A Rapid Assessment of impact of Covid-19 Outbreak and Its Impact on the Availability and Access of Health and Nutrition Services

The study seeks to understand the impact that the Covid-19 epidemic and lockdown measures have had on the availability and access to health and nutrition services, in rural contexts in India.


The specific objectives of the study, in the context of the Covid-19 epidemic, are to understand:

  • Availability and access to outreach/ community-based health and nutrition services provided by front-line workers (FLWs - ASHA’s, AWWs, ANMs)
  • Availability and access to facility-based services (at Health Subcenters, PHCs and local private/other care providers)
  • Availability and access to products and commodities – such as IFA tablets, sanitary pads, contraceptives

Approach and methodology

The rapid assessment, undertaken over a 15-day period, used mixed methods, comprising of-

  • Secondary review of Government orders, advisories, and media articles
  • Phone survey with Front-line Workers – ASHA, ANM, AWW
  • Qualitative phone interviews with Front-line Workers, Grassroots organizations, and community members
The study was undertaken in five states – Jharkhand, Odisha, Rajasthan, Uttar Pradesh, and Bihar. The selection of states and respondents was purposive, given the short timeline, and limited to where potential partner organizations of CIFF, PFI, and Development Solutions could support phone interactions with FLWs and community members. Thus, the results of the study, while enabling an understanding of the current situation, are not generalizable.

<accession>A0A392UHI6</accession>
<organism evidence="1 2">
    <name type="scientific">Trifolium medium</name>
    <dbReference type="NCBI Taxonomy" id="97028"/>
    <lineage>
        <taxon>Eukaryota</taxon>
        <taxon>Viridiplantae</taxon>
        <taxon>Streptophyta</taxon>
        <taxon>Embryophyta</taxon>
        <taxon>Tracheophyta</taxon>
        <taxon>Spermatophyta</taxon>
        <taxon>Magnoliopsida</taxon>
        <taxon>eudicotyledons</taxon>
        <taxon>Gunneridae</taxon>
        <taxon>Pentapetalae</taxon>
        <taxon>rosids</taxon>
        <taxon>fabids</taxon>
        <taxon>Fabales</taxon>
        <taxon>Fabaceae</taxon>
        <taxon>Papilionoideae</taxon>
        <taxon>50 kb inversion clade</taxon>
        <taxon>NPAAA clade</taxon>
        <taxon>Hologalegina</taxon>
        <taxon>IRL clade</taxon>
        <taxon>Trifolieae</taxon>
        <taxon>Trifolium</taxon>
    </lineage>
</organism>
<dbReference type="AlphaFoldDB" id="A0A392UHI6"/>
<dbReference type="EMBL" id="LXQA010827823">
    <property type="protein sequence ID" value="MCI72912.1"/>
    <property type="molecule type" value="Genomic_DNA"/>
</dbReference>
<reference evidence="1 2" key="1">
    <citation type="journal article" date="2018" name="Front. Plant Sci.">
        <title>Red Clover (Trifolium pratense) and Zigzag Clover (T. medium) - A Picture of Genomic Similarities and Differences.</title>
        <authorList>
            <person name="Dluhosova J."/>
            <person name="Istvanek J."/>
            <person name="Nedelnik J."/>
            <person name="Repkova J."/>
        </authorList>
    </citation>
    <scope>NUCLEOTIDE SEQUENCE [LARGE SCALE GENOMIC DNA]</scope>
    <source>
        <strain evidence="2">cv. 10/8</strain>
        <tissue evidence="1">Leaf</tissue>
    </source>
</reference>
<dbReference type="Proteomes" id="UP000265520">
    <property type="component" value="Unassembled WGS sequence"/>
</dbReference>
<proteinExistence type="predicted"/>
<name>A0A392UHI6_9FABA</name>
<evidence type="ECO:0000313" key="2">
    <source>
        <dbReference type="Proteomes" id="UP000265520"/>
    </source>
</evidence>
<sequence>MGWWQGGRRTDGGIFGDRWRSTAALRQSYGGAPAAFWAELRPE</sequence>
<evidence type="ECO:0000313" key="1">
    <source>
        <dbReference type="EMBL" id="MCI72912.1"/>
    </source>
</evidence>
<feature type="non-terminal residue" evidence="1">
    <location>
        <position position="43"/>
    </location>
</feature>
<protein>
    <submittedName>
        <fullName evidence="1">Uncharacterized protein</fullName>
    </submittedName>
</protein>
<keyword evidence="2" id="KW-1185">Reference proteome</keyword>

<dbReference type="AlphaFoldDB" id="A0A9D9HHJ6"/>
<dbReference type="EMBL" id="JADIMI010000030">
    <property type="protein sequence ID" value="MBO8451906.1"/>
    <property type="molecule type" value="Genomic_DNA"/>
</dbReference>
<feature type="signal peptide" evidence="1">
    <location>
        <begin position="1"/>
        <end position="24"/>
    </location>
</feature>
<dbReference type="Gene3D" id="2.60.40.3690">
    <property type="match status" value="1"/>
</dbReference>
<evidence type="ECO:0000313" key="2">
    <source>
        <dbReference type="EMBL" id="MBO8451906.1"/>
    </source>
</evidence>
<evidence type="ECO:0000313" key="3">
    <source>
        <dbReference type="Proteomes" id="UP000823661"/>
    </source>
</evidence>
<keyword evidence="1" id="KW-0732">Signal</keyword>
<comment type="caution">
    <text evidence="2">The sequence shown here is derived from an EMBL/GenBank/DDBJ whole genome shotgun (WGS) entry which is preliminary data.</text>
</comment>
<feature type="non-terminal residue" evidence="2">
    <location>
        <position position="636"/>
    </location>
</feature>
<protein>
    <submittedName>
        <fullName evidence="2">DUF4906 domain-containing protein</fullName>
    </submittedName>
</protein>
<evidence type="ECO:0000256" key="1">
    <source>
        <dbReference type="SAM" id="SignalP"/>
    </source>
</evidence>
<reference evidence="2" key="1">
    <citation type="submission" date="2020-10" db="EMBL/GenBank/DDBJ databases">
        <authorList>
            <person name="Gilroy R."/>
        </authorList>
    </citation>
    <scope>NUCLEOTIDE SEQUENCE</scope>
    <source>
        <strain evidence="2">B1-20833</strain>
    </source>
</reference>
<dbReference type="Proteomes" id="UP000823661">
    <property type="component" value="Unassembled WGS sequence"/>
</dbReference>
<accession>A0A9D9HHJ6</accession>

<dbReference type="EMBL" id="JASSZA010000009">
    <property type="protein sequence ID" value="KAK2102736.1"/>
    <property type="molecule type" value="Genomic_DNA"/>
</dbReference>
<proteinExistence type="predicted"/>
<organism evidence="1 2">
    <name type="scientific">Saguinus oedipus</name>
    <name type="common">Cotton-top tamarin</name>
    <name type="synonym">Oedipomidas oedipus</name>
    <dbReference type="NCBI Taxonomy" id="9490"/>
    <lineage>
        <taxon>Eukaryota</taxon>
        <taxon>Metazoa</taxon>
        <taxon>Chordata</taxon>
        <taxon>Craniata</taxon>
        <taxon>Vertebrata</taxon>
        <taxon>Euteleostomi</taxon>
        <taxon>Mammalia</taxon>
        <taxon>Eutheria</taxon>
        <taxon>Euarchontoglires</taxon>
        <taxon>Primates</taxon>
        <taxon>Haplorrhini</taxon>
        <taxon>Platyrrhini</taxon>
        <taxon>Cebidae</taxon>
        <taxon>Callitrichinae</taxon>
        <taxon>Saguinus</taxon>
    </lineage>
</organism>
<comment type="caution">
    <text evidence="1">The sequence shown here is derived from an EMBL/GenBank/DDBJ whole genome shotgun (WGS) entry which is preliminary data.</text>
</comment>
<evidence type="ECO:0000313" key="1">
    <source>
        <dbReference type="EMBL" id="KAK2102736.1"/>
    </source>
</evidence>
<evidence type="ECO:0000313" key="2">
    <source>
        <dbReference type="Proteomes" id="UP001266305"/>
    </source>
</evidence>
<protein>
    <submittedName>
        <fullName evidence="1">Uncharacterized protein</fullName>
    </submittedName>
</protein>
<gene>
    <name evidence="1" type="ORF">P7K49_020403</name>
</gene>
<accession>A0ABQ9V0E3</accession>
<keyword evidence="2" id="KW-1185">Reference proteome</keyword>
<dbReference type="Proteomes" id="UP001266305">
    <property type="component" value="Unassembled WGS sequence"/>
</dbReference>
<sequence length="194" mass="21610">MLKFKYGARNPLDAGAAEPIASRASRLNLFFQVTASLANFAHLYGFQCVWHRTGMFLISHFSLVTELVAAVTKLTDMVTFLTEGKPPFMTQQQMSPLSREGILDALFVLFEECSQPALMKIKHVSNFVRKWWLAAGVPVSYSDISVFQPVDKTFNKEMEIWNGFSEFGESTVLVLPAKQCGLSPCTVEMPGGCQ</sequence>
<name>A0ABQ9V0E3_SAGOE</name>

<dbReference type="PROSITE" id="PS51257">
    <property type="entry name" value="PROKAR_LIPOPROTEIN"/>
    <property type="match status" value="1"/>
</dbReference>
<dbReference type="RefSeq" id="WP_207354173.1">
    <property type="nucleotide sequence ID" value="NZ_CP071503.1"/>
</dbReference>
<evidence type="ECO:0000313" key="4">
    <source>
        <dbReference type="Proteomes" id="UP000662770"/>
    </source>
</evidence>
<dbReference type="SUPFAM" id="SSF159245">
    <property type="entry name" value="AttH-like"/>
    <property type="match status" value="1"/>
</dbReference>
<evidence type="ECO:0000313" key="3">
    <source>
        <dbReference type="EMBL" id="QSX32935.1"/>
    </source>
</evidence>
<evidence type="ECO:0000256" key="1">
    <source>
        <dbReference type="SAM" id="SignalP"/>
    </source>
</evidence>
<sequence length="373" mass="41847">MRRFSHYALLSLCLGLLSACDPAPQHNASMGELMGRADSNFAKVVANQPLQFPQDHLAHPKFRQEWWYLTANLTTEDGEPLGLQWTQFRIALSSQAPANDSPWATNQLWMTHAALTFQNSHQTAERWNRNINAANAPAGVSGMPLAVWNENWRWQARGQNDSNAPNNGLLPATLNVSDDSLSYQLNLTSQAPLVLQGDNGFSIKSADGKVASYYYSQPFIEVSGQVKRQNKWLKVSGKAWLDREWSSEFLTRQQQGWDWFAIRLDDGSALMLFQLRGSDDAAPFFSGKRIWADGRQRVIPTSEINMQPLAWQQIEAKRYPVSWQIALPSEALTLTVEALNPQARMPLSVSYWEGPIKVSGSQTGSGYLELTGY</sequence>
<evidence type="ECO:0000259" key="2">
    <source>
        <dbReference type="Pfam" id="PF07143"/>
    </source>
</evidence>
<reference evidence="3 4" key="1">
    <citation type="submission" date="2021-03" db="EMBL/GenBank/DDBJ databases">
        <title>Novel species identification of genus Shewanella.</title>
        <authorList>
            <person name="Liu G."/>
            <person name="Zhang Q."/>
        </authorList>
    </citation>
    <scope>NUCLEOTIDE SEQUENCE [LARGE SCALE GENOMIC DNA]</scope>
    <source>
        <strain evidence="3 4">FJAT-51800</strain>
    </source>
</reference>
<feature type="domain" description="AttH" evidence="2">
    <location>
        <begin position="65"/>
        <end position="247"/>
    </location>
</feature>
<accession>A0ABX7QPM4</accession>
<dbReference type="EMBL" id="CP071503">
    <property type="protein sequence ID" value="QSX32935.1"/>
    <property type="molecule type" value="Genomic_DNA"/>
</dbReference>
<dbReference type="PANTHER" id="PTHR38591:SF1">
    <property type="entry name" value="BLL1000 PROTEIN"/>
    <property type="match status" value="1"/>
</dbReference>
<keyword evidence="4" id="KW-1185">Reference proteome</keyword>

The pandemic and lockdown have indeed led to an unprecedented socioeconomic and health crisis. Despite the efforts of central and states governments, significant challenges remain. More challenges are likely to emerge too. Some of the study findings include-

  • For women, children, and adolescents, access to outreach health services provided by FLWs has been affected. States such as Odisha and Rajasthan have done relatively well in enabling access to care in the absence of routine outreach services.
  • Limited access to sanitary pads has led to several women and girls switching to the use of cloth as a menstrual absorbent. Those who could afford to were reported to be purchasing commercial pads.
  • Owing to finishing stocks and limited new supplies of contraceptives, stakeholders raised concerns on unwanted pregnancies and unsafe abortions.
With the increasing number of Covid-19 positive cases, the engagement of FLWs and other healthcare workers in the epidemic response, and emerging health and socio-economic challenges, there is a need to re-imagine the provision of healthcare. Not just essential healthcare, but universal access that is affordable.


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